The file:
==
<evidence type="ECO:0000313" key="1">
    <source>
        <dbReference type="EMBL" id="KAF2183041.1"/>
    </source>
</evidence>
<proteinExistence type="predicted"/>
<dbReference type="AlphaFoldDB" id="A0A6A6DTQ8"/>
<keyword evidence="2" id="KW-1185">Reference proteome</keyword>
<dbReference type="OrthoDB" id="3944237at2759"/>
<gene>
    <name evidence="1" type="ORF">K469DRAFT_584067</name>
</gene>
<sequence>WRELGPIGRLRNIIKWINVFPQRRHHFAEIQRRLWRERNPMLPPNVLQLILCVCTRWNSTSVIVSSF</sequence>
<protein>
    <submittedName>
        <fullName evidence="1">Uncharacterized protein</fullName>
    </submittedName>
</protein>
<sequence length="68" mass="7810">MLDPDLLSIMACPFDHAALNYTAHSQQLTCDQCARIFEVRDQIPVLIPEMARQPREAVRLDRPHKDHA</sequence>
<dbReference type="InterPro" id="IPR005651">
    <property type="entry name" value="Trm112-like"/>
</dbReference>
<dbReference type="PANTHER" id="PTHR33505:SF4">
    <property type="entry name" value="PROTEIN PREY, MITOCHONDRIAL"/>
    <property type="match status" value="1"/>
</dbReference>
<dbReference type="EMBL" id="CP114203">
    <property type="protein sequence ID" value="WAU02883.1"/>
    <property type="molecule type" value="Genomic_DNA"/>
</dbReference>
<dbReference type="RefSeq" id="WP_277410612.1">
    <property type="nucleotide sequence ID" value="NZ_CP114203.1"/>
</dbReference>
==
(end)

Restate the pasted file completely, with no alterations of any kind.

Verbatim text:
<evidence type="ECO:0000313" key="1">
    <source>
        <dbReference type="EMBL" id="KAF2183041.1"/>
    </source>
</evidence>
<proteinExistence type="predicted"/>
<dbReference type="AlphaFoldDB" id="A0A6A6DTQ8"/>
<keyword evidence="2" id="KW-1185">Reference proteome</keyword>
<dbReference type="OrthoDB" id="3944237at2759"/>
<gene>
    <name evidence="1" type="ORF">K469DRAFT_584067</name>
</gene>
<sequence>WRELGPIGRLRNIIKWINVFPQRRHHFAEIQRRLWRERNPMLPPNVLQLILCVCTRWNSTSVIVSSF</sequence>
<protein>
    <submittedName>
        <fullName evidence="1">Uncharacterized protein</fullName>
    </submittedName>
</protein>
<sequence length="68" mass="7810">MLDPDLLSIMACPFDHAALNYTAHSQQLTCDQCARIFEVRDQIPVLIPEMARQPREAVRLDRPHKDHA</sequence>
<dbReference type="InterPro" id="IPR005651">
    <property type="entry name" value="Trm112-like"/>
</dbReference>
<dbReference type="PANTHER" id="PTHR33505:SF4">
    <property type="entry name" value="PROTEIN PREY, MITOCHONDRIAL"/>
    <property type="match status" value="1"/>
</dbReference>
<dbReference type="EMBL" id="CP114203">
    <property type="protein sequence ID" value="WAU02883.1"/>
    <property type="molecule type" value="Genomic_DNA"/>
</dbReference>
<dbReference type="RefSeq" id="WP_277410612.1">
    <property type="nucleotide sequence ID" value="NZ_CP114203.1"/>
</dbReference>